Stephen J.LurieMD, PhD, Senior EditorIndividualAuthorJody W.ZylkeMD, Contributing EditorIndividualAuthor
Copyright 2002 American Medical Association. All Rights Reserved.
Applicable FARS/DFARS Restrictions Apply to Government Use.2002
To the Editor: I believe that there are several
inaccuracies in Dr Tremblay's1 review of
Hinohara and Niki's Osler's "A Way of Life" and Other Addresses
With Commentary and Annotations," which provides exhaustive descriptions
of Osler's more obscure historical and literary references. First, Tremblay
incorrectly states that Osler was one of the wealthiest doctors in North America.
Osler inherited little wealth from his clergyman father. He did receive a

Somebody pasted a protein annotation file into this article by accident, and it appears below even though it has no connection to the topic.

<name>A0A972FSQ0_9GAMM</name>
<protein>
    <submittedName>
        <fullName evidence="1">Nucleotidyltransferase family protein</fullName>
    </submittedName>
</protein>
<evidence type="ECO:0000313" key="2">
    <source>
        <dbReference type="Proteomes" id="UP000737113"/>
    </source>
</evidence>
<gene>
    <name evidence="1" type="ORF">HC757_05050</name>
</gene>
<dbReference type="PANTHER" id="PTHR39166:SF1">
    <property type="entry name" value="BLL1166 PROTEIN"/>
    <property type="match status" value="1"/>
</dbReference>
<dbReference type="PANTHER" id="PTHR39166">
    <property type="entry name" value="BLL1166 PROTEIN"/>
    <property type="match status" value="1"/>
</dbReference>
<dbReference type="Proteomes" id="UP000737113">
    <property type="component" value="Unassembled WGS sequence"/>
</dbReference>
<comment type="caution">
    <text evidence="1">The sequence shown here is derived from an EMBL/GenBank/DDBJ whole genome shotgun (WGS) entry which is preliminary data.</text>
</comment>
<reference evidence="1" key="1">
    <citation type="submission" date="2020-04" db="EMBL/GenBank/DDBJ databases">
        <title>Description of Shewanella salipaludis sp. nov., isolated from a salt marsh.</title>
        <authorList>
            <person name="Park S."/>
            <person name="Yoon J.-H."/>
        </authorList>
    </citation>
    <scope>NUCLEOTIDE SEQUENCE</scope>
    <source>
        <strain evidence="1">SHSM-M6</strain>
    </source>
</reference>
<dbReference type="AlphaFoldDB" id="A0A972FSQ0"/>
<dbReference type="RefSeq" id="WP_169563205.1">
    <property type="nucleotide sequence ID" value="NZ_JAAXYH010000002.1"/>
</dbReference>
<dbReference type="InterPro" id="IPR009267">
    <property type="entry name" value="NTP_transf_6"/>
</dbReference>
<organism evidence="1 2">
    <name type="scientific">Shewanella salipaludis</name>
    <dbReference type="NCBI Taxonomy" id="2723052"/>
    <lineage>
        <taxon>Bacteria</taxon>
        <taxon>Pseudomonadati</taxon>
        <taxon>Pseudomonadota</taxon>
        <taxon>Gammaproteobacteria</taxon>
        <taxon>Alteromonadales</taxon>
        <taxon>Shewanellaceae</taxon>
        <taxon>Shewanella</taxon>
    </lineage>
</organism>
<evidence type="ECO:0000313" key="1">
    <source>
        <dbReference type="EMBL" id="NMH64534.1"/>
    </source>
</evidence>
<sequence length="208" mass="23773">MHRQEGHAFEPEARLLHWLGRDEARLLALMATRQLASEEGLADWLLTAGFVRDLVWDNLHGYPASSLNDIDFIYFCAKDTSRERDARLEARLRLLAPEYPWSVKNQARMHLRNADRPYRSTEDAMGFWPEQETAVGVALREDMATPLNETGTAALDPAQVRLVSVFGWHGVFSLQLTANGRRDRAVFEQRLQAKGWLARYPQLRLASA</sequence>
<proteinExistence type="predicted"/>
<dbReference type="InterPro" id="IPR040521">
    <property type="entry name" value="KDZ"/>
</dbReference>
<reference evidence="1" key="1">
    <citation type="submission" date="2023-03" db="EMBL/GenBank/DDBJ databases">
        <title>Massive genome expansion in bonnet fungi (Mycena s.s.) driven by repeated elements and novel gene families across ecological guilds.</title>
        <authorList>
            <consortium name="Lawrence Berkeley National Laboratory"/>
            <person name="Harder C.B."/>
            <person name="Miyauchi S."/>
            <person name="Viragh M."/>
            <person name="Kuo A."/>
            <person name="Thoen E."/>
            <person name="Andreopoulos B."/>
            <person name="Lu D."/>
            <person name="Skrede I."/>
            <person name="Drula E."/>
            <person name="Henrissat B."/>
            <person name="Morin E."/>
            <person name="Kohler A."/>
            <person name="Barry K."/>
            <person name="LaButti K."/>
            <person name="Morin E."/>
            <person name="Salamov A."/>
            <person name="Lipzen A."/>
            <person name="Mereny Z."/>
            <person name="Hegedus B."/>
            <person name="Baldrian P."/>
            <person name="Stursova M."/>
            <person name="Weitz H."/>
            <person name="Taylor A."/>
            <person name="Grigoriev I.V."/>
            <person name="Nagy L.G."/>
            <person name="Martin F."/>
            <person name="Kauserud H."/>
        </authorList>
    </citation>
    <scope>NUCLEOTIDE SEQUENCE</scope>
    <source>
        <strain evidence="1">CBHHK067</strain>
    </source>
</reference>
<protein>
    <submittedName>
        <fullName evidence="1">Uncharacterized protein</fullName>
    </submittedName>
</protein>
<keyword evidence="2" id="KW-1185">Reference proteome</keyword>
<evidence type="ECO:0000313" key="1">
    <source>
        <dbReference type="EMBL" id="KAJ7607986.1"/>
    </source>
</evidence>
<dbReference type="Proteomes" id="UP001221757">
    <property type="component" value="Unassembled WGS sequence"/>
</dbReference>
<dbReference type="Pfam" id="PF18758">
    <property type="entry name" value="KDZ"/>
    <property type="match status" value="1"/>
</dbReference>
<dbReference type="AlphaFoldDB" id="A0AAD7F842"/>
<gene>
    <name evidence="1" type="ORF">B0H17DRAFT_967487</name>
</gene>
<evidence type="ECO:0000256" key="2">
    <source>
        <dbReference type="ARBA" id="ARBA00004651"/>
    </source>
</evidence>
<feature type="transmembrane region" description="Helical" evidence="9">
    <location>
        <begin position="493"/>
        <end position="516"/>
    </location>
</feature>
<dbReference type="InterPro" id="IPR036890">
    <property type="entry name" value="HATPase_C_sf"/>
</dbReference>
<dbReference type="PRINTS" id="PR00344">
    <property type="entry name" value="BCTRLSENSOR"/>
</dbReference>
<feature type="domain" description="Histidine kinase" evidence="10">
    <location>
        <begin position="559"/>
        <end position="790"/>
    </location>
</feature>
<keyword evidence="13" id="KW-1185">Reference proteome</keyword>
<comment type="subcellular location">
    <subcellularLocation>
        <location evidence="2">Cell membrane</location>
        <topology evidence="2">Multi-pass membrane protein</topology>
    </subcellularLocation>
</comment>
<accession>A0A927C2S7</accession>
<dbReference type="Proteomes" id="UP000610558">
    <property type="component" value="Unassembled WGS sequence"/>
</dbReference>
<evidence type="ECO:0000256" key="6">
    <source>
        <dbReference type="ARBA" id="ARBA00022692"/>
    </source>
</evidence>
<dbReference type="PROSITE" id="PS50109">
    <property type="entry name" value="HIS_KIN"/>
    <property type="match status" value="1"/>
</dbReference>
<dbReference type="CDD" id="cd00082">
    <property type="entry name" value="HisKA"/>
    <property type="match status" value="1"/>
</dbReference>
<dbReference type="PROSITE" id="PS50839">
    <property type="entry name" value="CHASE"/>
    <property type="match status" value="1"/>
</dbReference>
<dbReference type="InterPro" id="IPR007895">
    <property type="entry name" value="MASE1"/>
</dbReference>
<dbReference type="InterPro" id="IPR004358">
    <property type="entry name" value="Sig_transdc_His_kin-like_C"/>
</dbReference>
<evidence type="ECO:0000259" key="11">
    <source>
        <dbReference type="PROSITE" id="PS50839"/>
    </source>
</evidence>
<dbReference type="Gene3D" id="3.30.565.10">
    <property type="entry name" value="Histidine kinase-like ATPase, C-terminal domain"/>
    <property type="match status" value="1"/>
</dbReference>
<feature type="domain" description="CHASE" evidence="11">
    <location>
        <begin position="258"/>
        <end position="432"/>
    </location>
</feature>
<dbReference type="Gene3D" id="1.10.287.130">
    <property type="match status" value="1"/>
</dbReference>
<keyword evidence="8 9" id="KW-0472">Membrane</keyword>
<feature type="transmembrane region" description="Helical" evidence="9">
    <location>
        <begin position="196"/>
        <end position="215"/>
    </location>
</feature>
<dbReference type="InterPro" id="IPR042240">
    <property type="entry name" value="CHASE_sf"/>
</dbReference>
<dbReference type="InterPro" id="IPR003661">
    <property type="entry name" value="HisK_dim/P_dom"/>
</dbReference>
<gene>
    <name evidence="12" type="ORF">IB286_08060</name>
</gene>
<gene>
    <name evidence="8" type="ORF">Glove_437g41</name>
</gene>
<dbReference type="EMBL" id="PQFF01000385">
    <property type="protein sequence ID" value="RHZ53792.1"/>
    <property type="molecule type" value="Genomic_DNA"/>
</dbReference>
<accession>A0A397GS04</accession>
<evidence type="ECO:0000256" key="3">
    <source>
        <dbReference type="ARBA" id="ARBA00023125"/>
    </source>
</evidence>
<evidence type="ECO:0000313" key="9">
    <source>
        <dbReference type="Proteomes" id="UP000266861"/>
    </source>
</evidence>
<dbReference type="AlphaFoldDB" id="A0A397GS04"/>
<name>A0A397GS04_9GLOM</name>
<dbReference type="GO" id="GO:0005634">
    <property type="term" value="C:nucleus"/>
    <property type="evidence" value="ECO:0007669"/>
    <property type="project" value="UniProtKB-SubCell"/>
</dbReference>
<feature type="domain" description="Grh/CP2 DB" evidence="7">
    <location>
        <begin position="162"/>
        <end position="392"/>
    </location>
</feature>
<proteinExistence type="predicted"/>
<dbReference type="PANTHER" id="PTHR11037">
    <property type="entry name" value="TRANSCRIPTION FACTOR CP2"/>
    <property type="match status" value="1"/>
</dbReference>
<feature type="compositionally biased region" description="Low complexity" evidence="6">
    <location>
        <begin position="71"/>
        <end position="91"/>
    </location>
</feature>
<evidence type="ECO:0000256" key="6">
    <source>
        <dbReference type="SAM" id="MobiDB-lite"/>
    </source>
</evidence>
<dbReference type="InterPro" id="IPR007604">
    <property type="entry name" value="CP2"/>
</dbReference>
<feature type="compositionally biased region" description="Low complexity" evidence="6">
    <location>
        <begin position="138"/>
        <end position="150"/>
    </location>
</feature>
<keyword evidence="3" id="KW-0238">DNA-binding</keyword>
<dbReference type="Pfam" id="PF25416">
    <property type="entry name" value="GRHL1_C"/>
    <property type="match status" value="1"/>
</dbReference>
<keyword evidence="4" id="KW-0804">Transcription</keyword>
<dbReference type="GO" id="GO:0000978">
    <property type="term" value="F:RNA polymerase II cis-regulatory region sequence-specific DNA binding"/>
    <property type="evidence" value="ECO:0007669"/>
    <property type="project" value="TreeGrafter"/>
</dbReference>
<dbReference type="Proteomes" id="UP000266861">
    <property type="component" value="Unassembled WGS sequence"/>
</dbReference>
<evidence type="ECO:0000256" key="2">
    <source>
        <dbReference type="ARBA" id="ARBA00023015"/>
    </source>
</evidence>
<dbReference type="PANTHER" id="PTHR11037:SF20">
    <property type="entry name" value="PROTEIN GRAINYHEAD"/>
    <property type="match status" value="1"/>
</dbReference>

consistent, perhaps even substantial, income from his textbook, which was
augmented by his meager hospital-based salary. Although he was in great demand
as a consultant, he never generated large incomes from his practice. In his
correspondence he frequently referred to lack of funds, especially in reference
to buying old works of literature and medicine. His brothers were quite wealthy
and often gave him the money to buy books for his library, which totaled 8000
volumes by the time of his death in 1919. He always had financial security,
but he was not as wealthy as many of the practicing clinicians and surgeons
of his day.
Carter E. Osler's Financial and Linguistic Resources. JAMA. 2002;287(1):45-46. doi:10.1001/jama.287.1.40